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Image segmentation using DIGITS

Table of Contents


This tutorial will walk you through using DIGITS to create a simple segmentation neural network. In this particular example we will create small images of random triangles and will teach the network to segment the image between the inside and the outside of those triangles. For example, the input to the network might look like:

input example

And the targeted output would look like:

label example

Dataset Creation

The dataset may be created using the Image Processing extension in DIGITS. This extension creates datasets where network inputs and labels are images. To this avail, a folder of images images and a folder or labels are required. Optionally, separate image folders may be used in order to create a validation set. Alternatively, DIGITS can automatically set aside a fraction of the images for validation purpose.

In order to create the synthetic images of triangles and their corresponding ground truth, you will use a Python script located in /examples/segmentation/ By default the script creates 10000 pairs of 32x32 images into the specified directory:

$ ./ out

This script also creates one larger image which is a 10x10 grid of random images.

On the DIGITS home page, select the Datasets tab then click Images>Processing:

select dataset

On the dataset creation page, specify the paths to the input and target directories that were just created by Other fields may be left to their default value. When you are ready, give your dataset a name then click the Create button:


Model Creation

On the DIGITS home page, select the Datasets tab then click Images>Processing:

select model

On the model creation page, select the dataset that was created in the previous section. In the Data Transformations section, set Subtract Mean to Pixel. Set the number of training epochs to 150.

Using Caffe

Select the Custom network tab then click Caffe. In the text area, copy/paste the contents of this Caffe model. Set the base learning rate to 1e-7.

You may click Visualize to review the network topology:


Using Torch7

Select the Custom network tab then click Torch. In the text area, copy/paste the contents of this Torch model. Set the base learning rate to 0.001.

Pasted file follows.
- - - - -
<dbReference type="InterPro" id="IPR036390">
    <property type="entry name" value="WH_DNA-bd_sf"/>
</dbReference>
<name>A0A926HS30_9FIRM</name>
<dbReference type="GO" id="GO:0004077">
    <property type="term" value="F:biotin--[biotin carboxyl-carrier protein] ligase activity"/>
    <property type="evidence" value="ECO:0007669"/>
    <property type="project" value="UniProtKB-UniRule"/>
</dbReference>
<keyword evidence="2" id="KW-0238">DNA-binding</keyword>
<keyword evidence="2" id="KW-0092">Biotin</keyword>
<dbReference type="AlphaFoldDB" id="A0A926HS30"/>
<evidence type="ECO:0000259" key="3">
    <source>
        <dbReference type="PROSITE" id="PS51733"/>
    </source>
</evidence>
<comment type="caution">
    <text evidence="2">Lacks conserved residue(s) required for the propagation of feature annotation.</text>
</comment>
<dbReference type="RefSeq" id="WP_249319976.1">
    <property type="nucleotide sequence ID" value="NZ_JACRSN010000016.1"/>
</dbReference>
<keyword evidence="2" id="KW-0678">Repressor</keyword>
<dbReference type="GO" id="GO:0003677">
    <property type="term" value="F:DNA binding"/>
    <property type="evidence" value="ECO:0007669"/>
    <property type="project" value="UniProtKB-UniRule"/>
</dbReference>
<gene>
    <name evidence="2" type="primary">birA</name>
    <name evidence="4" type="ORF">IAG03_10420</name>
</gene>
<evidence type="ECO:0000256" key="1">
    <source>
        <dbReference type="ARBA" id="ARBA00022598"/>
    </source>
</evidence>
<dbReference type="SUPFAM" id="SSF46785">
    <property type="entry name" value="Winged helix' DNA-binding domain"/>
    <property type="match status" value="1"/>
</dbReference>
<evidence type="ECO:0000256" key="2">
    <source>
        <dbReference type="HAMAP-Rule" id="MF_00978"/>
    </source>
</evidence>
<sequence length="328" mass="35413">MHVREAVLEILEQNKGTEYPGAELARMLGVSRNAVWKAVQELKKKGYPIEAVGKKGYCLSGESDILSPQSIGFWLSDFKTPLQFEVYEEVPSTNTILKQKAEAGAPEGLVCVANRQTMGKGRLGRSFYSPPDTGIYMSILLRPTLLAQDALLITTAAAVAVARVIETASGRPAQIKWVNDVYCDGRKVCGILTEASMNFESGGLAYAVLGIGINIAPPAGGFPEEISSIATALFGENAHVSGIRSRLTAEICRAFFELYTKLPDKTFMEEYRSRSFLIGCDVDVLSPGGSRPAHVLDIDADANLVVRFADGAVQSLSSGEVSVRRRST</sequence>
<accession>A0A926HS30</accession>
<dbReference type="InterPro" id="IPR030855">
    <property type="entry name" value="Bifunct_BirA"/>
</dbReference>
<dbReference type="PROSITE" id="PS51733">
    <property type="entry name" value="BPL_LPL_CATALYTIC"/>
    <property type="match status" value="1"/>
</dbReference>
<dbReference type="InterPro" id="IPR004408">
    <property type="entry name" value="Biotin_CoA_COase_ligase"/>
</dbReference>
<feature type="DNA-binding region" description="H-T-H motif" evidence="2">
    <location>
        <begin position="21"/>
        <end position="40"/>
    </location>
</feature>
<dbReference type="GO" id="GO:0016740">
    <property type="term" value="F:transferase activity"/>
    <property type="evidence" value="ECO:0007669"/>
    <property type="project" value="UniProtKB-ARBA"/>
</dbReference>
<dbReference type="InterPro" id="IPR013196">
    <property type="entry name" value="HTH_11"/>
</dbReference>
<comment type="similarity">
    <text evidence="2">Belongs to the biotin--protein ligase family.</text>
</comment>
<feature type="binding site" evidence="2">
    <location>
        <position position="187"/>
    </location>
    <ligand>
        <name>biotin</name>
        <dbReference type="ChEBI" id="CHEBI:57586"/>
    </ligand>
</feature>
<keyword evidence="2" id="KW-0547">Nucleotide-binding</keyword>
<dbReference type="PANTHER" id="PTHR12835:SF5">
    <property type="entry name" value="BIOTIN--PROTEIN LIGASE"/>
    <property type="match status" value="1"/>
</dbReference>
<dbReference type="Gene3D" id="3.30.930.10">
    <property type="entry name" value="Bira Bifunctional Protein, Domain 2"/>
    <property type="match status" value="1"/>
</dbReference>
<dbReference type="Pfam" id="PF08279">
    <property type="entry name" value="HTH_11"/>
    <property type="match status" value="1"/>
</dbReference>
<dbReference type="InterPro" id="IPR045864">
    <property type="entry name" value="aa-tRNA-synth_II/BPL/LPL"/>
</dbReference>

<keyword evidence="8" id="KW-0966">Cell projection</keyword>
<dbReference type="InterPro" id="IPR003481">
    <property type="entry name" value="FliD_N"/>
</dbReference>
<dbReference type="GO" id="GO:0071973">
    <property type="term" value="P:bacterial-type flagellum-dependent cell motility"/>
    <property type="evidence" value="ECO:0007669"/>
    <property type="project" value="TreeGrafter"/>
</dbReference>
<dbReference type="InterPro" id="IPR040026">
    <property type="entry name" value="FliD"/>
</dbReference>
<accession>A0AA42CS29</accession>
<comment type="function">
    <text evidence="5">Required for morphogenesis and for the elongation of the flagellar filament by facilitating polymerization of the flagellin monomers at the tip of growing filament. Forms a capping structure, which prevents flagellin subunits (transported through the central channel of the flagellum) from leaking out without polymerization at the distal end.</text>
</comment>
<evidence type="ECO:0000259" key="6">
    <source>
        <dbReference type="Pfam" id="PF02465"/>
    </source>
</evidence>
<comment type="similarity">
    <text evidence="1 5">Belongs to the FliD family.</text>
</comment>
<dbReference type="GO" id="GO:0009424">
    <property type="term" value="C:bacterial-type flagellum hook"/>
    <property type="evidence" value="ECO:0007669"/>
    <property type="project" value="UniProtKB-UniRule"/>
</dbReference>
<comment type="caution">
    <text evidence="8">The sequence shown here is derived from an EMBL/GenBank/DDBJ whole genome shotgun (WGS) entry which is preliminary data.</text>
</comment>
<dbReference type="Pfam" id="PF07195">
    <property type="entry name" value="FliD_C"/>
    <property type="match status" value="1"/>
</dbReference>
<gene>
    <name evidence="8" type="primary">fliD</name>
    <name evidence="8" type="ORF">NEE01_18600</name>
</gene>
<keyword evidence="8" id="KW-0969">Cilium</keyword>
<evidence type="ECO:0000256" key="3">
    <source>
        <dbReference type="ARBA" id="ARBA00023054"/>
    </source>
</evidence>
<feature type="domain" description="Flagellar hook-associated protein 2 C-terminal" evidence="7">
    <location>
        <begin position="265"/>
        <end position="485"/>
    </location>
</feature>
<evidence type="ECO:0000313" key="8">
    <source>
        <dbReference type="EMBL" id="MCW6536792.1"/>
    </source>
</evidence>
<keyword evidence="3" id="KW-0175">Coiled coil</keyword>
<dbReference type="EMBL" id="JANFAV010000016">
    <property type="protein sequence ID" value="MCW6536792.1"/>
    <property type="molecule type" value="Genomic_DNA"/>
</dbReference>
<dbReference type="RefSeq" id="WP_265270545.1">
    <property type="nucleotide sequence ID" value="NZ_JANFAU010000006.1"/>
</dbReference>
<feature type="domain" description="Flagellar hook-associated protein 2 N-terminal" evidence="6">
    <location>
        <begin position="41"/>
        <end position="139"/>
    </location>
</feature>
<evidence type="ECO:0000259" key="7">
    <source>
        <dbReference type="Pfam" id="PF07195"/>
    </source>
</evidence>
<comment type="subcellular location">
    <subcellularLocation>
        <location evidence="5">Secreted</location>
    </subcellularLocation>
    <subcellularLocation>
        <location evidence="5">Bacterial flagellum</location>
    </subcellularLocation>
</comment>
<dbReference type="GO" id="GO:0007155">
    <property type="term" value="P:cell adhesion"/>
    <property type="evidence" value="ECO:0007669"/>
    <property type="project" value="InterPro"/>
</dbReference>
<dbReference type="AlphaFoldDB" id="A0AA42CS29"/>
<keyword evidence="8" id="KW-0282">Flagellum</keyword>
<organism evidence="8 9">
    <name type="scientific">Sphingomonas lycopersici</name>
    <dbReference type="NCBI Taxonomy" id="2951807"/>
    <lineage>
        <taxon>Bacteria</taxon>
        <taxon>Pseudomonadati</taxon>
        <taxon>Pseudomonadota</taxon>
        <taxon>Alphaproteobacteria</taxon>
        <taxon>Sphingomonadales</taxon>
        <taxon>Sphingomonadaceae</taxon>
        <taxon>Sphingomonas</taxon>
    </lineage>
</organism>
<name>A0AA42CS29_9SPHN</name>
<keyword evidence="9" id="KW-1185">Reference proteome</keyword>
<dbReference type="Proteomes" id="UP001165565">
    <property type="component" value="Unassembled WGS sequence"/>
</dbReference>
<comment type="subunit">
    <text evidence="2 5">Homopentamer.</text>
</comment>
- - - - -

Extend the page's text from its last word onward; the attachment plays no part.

Using Tensorflow

Select the Custom netowrk tab then click Tensorflow, In the text area, copy/paste the contents of this Tensorflow model. Set the base learning rate to 1e-5

Some words on the model

The proposed network is a simple Fully Convolutional Network (FCN). The first convolutional layer has 32 3x3 filters and stride/padding are chosen to produce a tensor with identical width and height as the input image. This layer is designed to learn basic features like corners and edges. The second convolutional layer has 1024 large 16x16 filters with 16-pixel stride. In a way, this layer acts very much like a fully-connected layer: every 16x16 block in the input produces 1024 outputs, just like a fully-connected layer would on a 16x16 image. The difference is we're generating those 1024 outputs for each 16x16 square, which makes it possible to process input images of any dimensions. The last layer is a deconvolutional layer, which upsamples the output from the previous layer to produce an image of 16x16 pixels for each corresponding 16x16 block in the input image. All in all, this network produces an output that has the same dimensions as the input if the input dimensions are multipels of 16. Various loss layers may be used for this network e.g. L1, Smooth L1, L2, etc.


When you are ready, click the "Create" button.

When training completes, your network loss may look like: loss


The script created many images we can use for testing. You may also run the command again to produce new images. To help visualize the output of the network, select the Image visualization method and set Pixel Conversion to clip:

For Tensorflow only, select HWC for data order

select visualization

You can test images individually with Test One:


Or you can test the validation database entirely (append val_db/features to the dataset job folder to retrieve the path to the validation image database):


Now comes the real fun part: we have trained a Fully Convolutional Neural network that can take inputs of any dimensions. Therefore we can exercise the network on larger images. On the model page, in the Inference Options, tick the box Do not resize input images(s).


Then in Test One Image select the grid image that was created by in the output directory. When you are ready, click Test One. You may see something like below: